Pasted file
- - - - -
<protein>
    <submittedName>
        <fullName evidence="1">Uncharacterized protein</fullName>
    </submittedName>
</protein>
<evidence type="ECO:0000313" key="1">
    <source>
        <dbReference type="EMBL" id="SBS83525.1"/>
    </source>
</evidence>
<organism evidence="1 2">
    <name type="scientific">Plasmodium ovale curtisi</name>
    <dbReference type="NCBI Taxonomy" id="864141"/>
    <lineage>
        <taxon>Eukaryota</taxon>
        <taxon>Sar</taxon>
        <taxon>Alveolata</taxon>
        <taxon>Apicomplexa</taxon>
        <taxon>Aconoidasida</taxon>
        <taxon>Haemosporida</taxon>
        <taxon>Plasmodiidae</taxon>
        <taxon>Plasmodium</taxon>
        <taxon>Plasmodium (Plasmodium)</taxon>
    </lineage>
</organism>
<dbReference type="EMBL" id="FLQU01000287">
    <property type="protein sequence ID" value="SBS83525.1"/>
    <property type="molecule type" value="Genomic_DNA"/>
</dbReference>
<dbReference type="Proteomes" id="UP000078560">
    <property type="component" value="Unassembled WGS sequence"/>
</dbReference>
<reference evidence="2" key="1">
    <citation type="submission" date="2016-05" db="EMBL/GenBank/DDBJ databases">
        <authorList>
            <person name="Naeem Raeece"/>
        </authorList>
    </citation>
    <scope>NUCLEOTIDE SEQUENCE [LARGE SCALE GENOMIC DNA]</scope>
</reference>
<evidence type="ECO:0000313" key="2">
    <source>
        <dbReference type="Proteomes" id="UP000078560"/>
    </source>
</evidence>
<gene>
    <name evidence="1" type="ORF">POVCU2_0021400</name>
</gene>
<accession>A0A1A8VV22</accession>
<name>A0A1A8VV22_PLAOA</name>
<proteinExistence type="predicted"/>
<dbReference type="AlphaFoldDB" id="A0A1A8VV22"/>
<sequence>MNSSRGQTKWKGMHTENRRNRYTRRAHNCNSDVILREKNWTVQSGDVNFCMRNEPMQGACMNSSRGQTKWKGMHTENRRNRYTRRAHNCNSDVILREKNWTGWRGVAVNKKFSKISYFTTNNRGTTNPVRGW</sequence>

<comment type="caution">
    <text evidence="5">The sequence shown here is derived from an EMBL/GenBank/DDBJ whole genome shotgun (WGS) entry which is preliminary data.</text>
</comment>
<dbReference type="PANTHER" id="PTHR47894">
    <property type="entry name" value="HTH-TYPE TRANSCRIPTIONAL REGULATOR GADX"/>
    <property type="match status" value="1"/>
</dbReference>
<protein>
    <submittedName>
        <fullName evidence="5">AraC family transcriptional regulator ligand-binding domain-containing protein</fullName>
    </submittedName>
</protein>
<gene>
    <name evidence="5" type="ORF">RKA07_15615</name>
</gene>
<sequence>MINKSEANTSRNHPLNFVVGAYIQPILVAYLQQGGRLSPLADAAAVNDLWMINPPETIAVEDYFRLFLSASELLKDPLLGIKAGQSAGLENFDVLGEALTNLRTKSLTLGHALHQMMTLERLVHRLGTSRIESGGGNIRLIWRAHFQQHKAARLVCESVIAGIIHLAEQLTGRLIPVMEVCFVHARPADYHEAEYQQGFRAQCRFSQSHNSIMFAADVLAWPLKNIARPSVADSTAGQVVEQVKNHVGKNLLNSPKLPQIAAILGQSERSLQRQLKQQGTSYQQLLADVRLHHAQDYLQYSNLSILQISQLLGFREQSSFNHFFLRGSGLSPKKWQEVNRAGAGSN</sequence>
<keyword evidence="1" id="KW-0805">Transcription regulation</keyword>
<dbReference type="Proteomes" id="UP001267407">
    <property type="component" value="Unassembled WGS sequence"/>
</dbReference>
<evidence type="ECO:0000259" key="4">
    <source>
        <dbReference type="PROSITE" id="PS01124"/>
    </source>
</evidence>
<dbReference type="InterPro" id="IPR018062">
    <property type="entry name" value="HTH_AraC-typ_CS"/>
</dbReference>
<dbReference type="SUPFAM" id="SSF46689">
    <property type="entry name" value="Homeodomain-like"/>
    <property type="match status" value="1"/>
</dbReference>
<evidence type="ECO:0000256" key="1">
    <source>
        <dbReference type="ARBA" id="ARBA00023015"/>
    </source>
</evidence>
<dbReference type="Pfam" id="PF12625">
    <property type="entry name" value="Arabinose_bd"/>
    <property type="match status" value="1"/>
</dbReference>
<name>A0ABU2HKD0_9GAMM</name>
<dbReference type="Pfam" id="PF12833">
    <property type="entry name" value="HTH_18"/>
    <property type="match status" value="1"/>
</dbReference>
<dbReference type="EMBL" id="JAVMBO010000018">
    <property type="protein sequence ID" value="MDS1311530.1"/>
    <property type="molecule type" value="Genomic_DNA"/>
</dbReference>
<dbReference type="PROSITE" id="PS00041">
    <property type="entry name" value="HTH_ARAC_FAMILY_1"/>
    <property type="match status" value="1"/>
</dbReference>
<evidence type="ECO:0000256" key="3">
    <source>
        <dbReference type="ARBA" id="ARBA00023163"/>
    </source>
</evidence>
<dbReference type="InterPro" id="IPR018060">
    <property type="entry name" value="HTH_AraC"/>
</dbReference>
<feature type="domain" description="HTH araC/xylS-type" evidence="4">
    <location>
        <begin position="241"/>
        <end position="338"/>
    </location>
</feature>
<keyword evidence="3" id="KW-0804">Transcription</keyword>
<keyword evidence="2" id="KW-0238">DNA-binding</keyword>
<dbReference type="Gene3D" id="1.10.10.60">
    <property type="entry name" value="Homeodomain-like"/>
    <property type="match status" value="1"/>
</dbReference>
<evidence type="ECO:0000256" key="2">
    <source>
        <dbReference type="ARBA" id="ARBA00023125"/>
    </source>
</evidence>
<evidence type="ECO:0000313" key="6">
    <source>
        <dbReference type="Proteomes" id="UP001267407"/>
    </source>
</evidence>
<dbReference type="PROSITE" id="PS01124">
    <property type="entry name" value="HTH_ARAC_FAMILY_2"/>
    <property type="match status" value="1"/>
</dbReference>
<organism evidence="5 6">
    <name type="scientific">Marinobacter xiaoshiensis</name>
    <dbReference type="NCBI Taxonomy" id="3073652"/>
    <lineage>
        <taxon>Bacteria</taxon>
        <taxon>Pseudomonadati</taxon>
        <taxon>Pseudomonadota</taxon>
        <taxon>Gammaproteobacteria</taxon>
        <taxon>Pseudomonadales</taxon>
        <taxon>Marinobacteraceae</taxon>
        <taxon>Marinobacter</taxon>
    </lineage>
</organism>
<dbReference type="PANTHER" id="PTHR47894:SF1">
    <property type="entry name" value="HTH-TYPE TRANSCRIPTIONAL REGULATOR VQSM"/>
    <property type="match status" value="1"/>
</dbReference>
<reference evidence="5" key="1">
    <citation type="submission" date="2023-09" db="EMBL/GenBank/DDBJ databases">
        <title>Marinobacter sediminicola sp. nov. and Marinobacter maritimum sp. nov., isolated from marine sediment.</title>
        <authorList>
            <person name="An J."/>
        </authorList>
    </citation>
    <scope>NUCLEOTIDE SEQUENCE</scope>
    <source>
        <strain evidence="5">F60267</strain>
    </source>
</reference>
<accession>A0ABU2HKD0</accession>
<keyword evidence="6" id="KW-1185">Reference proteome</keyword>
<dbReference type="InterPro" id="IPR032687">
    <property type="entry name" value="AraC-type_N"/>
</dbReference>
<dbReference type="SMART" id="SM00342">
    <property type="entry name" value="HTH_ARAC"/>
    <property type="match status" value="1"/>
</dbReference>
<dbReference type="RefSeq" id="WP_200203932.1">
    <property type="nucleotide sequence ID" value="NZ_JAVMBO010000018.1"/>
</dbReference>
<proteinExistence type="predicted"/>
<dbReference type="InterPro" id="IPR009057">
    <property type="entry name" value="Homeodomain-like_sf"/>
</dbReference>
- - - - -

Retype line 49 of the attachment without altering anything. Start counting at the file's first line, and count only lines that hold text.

<accession>A0A1A8VV22</accession>